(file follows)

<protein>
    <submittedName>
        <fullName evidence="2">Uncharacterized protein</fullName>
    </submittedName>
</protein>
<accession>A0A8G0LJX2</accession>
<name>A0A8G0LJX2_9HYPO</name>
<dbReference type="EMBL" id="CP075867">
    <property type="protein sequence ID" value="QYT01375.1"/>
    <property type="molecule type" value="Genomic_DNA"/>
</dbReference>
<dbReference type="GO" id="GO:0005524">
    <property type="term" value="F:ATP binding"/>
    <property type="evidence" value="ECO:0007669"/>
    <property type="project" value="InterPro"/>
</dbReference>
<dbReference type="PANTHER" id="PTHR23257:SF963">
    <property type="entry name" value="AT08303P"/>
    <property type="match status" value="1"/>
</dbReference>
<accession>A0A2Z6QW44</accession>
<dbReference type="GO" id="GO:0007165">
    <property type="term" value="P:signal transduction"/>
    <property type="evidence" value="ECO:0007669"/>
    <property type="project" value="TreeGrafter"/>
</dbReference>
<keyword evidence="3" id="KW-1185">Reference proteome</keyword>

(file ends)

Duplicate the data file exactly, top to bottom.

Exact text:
<protein>
    <submittedName>
        <fullName evidence="2">Uncharacterized protein</fullName>
    </submittedName>
</protein>
<accession>A0A8G0LJX2</accession>
<name>A0A8G0LJX2_9HYPO</name>
<dbReference type="EMBL" id="CP075867">
    <property type="protein sequence ID" value="QYT01375.1"/>
    <property type="molecule type" value="Genomic_DNA"/>
</dbReference>
<dbReference type="GO" id="GO:0005524">
    <property type="term" value="F:ATP binding"/>
    <property type="evidence" value="ECO:0007669"/>
    <property type="project" value="InterPro"/>
</dbReference>
<dbReference type="PANTHER" id="PTHR23257:SF963">
    <property type="entry name" value="AT08303P"/>
    <property type="match status" value="1"/>
</dbReference>
<accession>A0A2Z6QW44</accession>
<dbReference type="GO" id="GO:0007165">
    <property type="term" value="P:signal transduction"/>
    <property type="evidence" value="ECO:0007669"/>
    <property type="project" value="TreeGrafter"/>
</dbReference>
<keyword evidence="3" id="KW-1185">Reference proteome</keyword>